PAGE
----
DAYTON, Ohio (AP)
Lamont Jones has played against BYU twice before.
But he only remembers one player - one no longer even with the Cougars.
''To be honest, I remember Jimmer Fredette,'' Jones said when asked his most vivid memory of past meetings. ''That sticks out like a sore thumb. The rest of it was just kind of a blur. The first game, I want to say he had like 50. The next game he probably had 40.''
Actually, Fredette, now with the Sacramento Kings, had 49 and 33 in the games in question. Jones was one of the players who tried and failed to put the brakes on him.
But with Fredette now in the NBA, Jones and the Gaels (25-7) believe they can beat the Cougars (25-8) in a battle of No. 14 seeds on Tuesday night at the First Four at the University of Dayton.
Both teams like to get the ball out and run with it. But Jones feels that an up-tempo pace favors his team, which leads the nation in scoring at 83.2 points a game.
''With BYU playing a fast-paced game - and, again, I've played against them twice - I don't think they play nearly as fast as we do,'' Jones said. ''I think we still have a speed advantage on them. If we can do what we do every day and maintain our focus, we'll be OK.''
Things have changed for the Cougars, who got an at-large NCAA bid after losing to Gonzaga 76-66 in the West Coast Athletic Conference semis on March 3.
A year ago, Fredette was America's darling as BYU headed into the tournament. The Cougars beat Wofford and Gonzaga before being eliminated by Florida 83-74 in the regional semifinals. Fredette went for 32, 34 and 32 points in those games.
With Jimmermania reigning, it was quite a ride.
''It's a big difference (this year),'' forward Noah Hartsock said. ''I remember last year having that 3 seed, a lot of expectations not only to win the first game, but to advance deep into the tournament.''
This year, post-Jimmer, is just as nice.
''You know, it's a neat feeling. It's still exciting,'' Hartsock said.
Iona had to keep its fingers crossed after losing to Fairfield in the Metro Atlantic Athletic semifinals March 4. Some observers had them as one of the last teams into the field, and some left them out of the tournament entirely.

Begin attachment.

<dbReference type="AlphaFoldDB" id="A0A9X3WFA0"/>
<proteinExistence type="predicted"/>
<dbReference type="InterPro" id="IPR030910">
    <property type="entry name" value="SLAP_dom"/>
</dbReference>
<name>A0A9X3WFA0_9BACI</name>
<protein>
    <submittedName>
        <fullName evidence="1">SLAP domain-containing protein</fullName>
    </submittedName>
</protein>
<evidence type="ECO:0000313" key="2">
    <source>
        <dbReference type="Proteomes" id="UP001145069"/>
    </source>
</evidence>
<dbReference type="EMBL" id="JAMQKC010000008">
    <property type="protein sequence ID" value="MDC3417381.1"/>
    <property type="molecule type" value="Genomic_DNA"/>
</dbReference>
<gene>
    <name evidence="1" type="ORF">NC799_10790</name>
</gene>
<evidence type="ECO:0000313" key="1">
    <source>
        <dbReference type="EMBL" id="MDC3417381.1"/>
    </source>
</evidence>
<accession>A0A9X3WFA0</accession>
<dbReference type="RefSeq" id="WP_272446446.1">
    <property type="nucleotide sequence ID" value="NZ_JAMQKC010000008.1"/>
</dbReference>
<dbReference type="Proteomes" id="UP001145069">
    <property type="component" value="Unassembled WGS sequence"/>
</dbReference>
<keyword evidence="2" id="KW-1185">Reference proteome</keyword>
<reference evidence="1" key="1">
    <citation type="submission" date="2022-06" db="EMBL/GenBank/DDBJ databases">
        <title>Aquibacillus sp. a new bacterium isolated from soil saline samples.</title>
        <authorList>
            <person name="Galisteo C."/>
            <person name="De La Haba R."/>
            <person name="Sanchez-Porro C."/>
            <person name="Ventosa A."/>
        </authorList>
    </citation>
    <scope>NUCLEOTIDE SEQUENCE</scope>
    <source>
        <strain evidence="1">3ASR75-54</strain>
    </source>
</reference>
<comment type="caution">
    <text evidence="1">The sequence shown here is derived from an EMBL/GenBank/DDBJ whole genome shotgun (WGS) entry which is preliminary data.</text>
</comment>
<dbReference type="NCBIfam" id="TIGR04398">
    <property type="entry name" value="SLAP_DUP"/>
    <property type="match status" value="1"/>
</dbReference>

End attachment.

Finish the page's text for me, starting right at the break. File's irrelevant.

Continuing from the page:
Now they want to prove that they belonged all along.
''Getting this opportunity is wonderful for us, because now we get to show the whole country what Iona basketball is about,'' point guard Scott Machado said. ''We want to show everybody that we can play and that we can compete with the best.''
A lot of teams bemoan the fact that just a few hours after they learn they're in the tournament, they have to fly off to a small city in Ohio for the First Four. Some consider it the JV game before the varsity takes the floor in the big games on the weekend under the glare of the national spotlight.
But Gaels coach Tim Cluess welcomes the chance with no interference and no other competition from all the other college games on so many other channels.
''I'm thrilled that people - fans and recruits that we're trying to get involved with - are going to have a chance to see us and spend a little time watching us,'' he said.
Iona, winless in seven trips to the tournament, doesn't have a player taller than 6-foot-7 in the starting lineup. BYU, in for the sixth year in a row and the 27th time overall, boasts a front line that includes Brandon Davies at 6-9 and the 6-8 Hartsock.
''They're great players. They're big, strong dudes. They know how to play. They know how to use their bodies,'' Davies said of the smaller Gaels. ''It's going to be a battle regardless of their height.''
Jones may not remember much about anybody at BYU other than Fredette, but the Cougars sure remember him.
''He looks like he's doing the exact same thing (he did at Arizona),'' coach Dave Rose said. ''He's very good off the dribble, can finish mid-range, can get to the rim and is a great 3-point shooter. He's a terrific player - one of the best we've played against.''
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